But then, Watkins remembered: He’s not a rookie anymore.
At this time last year, the Eagles had just signed journeyman offensive lineman Kyle DeVan because they didn’t think Watkins was ready. That experiment last four games. In three of those, Watkins didn’t even dress.
But he eventually got his chance, producing mixed results in the final 12 games. The offseason has been about exiting the “valley of darkness” as offensive line coach Howard Mudd put it. It was another way of saying Watkins needed to be sure of himself and eliminate doubt.
“Last year, he was an extremely raw player,” said Kelce. “And obviously, if you know his background and everything, you know last year he had only been playing football for four years. Only two or three of those years were Division I, BCS level. So the knowledge that he has, and the knowledge that I have really isn’t comparable, coming out of college.
“Now, having a full offseason under his belt, finally learning to think about things in different ways than he’s used to, he can now watch film on his own and tell what’s going on. ‘I screwed up there. I should be doing this.’ That’s huge. Really, if you’re at the level where you should be mentally, you should know immediately after a play, I just screwed that up. Last year, he wasn’t at that level, whereas now, he’s slowly able to recognize, ‘I should have did that better that last play.'”
Watkins said Kelce has been a huge help this offseason and pegged him to have a great sophomore campaign. The two came into the league together in 2011 – Watkins as a first-round pick, and Kelce as a sixth-rounder. Asked to pinpoint what the key area of focus has been this offseason, Watkins couldn’t choose just one thing.
“When you know the scheme, you know what technique to use,” he said. “And when you know the technique to use, you know you’re going to have a better block. So it’s kind of a snowball effect, I guess you could say. When you know what’s going on and you understand it all, everything kind of jells and lines up and meshes better together.”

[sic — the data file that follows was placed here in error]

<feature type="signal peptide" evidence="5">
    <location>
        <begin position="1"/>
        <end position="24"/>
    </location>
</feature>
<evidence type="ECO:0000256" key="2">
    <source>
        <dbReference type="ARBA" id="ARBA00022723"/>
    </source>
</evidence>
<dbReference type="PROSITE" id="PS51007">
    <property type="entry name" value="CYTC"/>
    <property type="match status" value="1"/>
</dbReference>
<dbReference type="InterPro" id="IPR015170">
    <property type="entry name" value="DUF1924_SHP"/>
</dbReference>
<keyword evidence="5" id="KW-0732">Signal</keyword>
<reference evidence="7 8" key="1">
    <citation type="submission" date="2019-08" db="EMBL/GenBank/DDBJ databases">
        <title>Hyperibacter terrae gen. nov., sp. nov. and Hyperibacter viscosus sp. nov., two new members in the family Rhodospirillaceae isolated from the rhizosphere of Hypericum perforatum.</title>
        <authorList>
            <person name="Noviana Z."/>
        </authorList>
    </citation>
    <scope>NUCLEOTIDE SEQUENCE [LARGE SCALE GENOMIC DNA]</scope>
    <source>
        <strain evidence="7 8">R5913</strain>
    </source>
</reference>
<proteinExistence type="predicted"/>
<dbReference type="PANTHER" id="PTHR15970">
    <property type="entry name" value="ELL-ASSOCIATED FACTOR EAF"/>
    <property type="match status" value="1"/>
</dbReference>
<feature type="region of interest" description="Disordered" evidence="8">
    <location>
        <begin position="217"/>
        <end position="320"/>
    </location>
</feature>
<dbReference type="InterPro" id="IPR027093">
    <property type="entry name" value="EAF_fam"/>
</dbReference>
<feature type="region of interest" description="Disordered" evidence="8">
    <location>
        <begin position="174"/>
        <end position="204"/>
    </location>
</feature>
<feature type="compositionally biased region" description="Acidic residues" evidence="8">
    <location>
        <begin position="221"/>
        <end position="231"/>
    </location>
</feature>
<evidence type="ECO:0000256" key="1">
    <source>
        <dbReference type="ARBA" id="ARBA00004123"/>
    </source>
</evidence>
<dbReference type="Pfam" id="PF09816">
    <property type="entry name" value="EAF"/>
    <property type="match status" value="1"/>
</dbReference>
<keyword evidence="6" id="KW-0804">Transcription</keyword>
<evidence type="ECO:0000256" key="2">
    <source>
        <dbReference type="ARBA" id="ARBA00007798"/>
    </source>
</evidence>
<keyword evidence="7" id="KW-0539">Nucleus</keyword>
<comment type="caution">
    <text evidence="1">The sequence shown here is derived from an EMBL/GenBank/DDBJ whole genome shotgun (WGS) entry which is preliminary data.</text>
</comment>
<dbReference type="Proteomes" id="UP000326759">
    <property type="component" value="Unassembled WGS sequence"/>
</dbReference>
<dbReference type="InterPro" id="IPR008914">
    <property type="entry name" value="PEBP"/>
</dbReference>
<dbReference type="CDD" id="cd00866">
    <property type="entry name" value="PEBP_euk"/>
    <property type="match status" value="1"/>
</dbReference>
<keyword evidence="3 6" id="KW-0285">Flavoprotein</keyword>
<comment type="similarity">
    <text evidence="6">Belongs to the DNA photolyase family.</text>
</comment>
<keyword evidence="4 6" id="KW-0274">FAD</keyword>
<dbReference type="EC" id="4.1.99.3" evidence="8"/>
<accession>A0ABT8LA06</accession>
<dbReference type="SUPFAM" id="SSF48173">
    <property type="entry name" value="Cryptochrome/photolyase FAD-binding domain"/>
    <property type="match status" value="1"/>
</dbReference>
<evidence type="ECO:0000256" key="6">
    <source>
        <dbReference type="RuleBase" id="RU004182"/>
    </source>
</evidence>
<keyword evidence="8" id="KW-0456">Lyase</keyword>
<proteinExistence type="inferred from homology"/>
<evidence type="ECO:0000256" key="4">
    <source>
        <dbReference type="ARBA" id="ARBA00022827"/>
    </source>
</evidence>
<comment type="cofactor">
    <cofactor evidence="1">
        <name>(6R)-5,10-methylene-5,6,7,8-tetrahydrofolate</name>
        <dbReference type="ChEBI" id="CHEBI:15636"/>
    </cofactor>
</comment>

The Eagles are counting on Watkins to take the leap in 2012. Evan Mathis proved to be a reliable, consistent left guard in 2011. Todd Herremans played well at right tackle and should only get better. And Kelce showed steady improvement after being thrust into the starting lineup.
The success of this unit as a whole will largely depend on Watkins and whoever’s playing left tackle. King Dunlap is currently there for Jason Peters. He’s started seven games total since being drafted in 2008 and will now face the opposing team’s top pass rusher on a weekly basis.
Watkins, meanwhile, has a new knowledge base, and those around him are expecting right guard to be a strength. Kelce said last year, Watkins was focused on learning his rules and his assignments. This year, he’s learning where everyone else is supposed to be too, and that will help.
“On every play, for him, you have to know what the right tackle and the center are doing,” Kelce said. “What the guys next to him are going to do, so that if there’s a slant, an angle, a backer looping around or something, you know how to get out of those situations.”
We’ll start to find out on Sunday what kind of difference a year has made.
Follow Sheil Kapadia on Twitter and e-mail him at firstname.lastname@example.org.